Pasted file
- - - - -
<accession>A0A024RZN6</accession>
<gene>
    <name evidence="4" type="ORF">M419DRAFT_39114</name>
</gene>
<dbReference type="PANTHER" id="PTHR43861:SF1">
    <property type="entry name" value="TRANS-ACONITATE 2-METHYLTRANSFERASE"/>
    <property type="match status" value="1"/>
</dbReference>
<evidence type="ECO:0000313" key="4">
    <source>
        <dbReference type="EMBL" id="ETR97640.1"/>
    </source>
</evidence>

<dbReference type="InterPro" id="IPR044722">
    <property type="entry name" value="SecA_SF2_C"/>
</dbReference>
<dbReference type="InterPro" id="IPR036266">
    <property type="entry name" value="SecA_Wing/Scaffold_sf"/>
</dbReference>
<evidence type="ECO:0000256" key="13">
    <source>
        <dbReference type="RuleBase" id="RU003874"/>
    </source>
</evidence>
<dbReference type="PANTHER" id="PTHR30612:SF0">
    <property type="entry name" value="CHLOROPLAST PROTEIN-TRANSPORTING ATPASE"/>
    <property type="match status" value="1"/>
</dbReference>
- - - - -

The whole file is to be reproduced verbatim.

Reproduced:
<accession>A0A024RZN6</accession>
<gene>
    <name evidence="4" type="ORF">M419DRAFT_39114</name>
</gene>
<dbReference type="PANTHER" id="PTHR43861:SF1">
    <property type="entry name" value="TRANS-ACONITATE 2-METHYLTRANSFERASE"/>
    <property type="match status" value="1"/>
</dbReference>
<evidence type="ECO:0000313" key="4">
    <source>
        <dbReference type="EMBL" id="ETR97640.1"/>
    </source>
</evidence>

<dbReference type="InterPro" id="IPR044722">
    <property type="entry name" value="SecA_SF2_C"/>
</dbReference>
<dbReference type="InterPro" id="IPR036266">
    <property type="entry name" value="SecA_Wing/Scaffold_sf"/>
</dbReference>
<evidence type="ECO:0000256" key="13">
    <source>
        <dbReference type="RuleBase" id="RU003874"/>
    </source>
</evidence>
<dbReference type="PANTHER" id="PTHR30612:SF0">
    <property type="entry name" value="CHLOROPLAST PROTEIN-TRANSPORTING ATPASE"/>
    <property type="match status" value="1"/>
</dbReference>